GCSE entries differed between state and independent schools: 84% of independent school pupils were studying for a language GCSE at the time of the survey, while 53% of pupils in state secondary schools were studying a language at GCSE level. The number of pupils studying two languages at GCSE level has also declined.

A Level entries

Spanish continued to be the most popular language at A Level, with more students studying Spanish then French for the second year in a row. However, while German has been steadily declining for some time, the past two years have seen significant decreases in the number of entries for other modern languages (that is, languages other than French, Spanish, German, Irish and Welsh) at A Level – a number that has almost halved since 2015.

The overall popularity of language learning at A Level has declined considerably in recent years, and some schools are finding it challenging to resource classes when the class size can be so small. While languages such as Spanish may become increasingly viable over time as they have seen rising levels of interest, A Level class sizes continue to be an issue, and many schools are experimenting with ‘composite classes’ that include pupils from both years 12 and 13.

The lack of international opportunities for study and engagement has been of great concern to schools, and the COVID-19 pandemic has exacerbated the problem. With 38% of state schools and 11% of independent schools reporting that they have no international activities in place for language-learning students, the opportunities for cross-cultural connection as students learn are shrinking.

Implications for Language Capability in England and Across the UK

The circumstances surrounding the pandemic – unusual assessments (without exams), plus adapting at short notice to new ways of learning online – have disrupted education (including language learning in particular, with ever more limited opportunities for international engagement). The first period of lockdown in 2020 also led to two in five pupils in secondary schools skipping language entirely during this time, thus missing a valuable period of learning.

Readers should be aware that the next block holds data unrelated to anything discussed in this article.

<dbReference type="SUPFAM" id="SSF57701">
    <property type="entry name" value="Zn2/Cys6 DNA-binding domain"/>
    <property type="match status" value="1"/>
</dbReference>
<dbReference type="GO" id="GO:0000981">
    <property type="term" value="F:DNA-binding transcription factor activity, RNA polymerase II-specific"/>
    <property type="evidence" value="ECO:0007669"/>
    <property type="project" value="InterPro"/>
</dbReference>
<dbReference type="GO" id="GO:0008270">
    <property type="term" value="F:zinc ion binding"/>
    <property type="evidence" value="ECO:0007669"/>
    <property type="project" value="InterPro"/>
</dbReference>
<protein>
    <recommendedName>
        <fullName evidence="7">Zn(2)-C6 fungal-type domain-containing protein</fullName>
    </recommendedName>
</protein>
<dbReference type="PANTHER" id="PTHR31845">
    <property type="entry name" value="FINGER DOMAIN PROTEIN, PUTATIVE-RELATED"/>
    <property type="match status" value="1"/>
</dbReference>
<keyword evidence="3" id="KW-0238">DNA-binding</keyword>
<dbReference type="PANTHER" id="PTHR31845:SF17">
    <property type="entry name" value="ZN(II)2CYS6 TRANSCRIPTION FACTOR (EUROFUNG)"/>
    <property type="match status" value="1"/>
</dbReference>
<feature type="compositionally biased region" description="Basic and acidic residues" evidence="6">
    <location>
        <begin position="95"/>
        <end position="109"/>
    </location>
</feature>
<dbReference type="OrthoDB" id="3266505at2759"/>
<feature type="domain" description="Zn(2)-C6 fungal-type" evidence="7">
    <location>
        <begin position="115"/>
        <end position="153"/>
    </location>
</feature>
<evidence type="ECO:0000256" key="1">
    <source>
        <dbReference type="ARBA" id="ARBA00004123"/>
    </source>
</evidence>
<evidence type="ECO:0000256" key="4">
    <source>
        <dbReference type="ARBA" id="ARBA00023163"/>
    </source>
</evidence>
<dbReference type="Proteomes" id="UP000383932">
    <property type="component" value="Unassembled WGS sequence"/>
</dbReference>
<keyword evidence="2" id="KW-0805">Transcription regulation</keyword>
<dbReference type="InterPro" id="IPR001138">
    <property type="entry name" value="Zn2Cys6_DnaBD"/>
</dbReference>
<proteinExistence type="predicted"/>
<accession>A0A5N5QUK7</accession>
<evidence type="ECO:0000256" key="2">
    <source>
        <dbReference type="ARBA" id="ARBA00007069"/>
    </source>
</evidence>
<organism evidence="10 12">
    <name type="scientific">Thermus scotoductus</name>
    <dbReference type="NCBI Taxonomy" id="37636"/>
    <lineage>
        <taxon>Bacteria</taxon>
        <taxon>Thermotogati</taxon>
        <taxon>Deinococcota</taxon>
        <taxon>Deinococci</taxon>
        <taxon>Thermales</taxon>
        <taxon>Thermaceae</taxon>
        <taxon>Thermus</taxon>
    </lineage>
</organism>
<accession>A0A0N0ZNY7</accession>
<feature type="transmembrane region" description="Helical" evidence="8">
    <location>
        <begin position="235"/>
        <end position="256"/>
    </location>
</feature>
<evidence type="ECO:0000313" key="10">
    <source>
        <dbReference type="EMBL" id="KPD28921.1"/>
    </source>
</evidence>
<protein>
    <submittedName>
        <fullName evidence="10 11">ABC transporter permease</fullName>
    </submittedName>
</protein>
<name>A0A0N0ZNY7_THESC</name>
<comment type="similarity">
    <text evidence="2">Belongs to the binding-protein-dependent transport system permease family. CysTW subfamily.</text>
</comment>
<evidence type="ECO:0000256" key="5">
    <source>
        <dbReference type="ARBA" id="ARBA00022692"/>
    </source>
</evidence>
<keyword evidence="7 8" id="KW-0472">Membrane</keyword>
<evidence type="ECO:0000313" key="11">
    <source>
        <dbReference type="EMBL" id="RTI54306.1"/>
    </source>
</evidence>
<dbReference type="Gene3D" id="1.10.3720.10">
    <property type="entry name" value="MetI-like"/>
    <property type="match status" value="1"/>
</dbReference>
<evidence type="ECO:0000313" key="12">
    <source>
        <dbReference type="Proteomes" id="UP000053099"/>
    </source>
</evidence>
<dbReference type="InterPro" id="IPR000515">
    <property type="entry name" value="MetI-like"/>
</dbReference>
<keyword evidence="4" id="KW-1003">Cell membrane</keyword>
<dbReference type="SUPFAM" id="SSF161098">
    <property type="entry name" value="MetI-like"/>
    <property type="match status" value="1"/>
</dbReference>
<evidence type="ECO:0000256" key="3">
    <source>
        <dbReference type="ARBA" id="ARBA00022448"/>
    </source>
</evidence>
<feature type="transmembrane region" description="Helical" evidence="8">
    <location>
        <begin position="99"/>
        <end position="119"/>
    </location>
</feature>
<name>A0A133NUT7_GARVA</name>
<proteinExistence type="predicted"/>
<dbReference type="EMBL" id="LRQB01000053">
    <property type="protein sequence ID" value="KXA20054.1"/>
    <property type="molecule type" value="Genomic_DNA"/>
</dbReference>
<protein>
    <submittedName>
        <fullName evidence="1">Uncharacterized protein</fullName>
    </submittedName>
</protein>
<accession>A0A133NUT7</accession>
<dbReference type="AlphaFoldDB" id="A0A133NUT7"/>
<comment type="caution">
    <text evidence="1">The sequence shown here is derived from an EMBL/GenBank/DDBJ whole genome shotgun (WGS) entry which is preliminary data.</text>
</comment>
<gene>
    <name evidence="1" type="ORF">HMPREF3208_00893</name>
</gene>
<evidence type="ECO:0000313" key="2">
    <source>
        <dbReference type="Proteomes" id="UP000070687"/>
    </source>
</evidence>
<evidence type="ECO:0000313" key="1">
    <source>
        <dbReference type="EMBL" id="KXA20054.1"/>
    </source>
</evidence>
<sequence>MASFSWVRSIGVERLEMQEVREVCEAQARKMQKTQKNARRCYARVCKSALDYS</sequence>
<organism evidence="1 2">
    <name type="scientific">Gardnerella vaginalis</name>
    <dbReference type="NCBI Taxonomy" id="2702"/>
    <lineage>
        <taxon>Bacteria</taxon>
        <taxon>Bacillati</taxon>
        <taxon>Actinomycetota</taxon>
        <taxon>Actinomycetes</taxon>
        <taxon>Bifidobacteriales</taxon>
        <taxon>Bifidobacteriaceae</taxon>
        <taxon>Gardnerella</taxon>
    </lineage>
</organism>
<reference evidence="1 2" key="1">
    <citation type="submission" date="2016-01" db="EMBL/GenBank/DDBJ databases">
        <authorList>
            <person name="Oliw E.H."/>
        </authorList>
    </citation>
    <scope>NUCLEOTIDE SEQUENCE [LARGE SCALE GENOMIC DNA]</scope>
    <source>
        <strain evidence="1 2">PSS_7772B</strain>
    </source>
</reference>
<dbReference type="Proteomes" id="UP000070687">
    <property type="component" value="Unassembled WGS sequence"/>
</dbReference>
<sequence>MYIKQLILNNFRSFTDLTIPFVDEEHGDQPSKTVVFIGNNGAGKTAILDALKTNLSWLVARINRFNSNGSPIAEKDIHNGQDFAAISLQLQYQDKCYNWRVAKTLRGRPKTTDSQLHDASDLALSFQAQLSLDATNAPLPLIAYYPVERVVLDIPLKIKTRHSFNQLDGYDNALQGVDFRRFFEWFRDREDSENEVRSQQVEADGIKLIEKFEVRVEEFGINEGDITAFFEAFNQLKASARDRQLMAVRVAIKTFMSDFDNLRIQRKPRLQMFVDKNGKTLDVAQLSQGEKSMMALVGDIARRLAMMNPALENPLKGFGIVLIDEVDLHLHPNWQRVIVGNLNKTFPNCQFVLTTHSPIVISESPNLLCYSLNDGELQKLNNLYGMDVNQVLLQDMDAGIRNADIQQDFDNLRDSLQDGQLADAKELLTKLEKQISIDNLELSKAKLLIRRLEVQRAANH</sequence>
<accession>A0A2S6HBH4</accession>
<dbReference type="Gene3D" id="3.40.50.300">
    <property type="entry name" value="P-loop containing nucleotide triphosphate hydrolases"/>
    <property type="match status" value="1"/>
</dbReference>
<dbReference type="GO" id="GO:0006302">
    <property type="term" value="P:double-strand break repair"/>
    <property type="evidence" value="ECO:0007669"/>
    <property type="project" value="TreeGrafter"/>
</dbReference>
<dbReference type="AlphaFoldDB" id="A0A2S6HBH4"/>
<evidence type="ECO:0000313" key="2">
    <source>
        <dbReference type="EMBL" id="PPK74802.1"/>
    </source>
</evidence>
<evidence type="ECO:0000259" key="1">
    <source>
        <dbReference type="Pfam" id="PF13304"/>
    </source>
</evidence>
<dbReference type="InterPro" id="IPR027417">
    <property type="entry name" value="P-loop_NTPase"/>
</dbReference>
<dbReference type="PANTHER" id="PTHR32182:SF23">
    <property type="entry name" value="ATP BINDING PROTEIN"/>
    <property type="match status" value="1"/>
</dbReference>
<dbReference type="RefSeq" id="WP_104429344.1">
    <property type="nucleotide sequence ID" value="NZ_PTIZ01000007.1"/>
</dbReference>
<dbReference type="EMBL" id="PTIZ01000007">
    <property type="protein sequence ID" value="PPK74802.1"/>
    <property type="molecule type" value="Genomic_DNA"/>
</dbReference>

However, while languages may have been side-lined temporarily during lockdown, the Language Trends 2021 survey does highlight a glimmer of hope – primary school pupils seem to really love learning a language! Perhaps one of the greatest priorities then is for schools to connect more effectively in the crucial period between primary and secondary learning to keep the spark of interest in languages alive – and to encourage the continuation of languages that are enjoyed at primary school level.

English may function well as a global language – of business, and a lingua franca in many areas of non-work life too – but multi-language expertise remains a precious commodity and one that can have far-reaching implications for the future prosperity of many countries, including the UK. With these results from English schools, the challenge for schools – and the country – is to maintain student interest into Key Stage 3 and beyond and keep GCSE and A Level entries at a healthy number.

To find out more about the findings of the British Council’s Language Trends 2021 survey, click here.

Learning a language can open doors to international opportunities – even if you have to do business virtually for a while longer – and help you establish rapport with overseas clients and partners. If you would like to find out more about training your team in a business-focused language, or polishing your colleagues’ business English skills to help your business thrive internationally, please contact us to find out how we can help.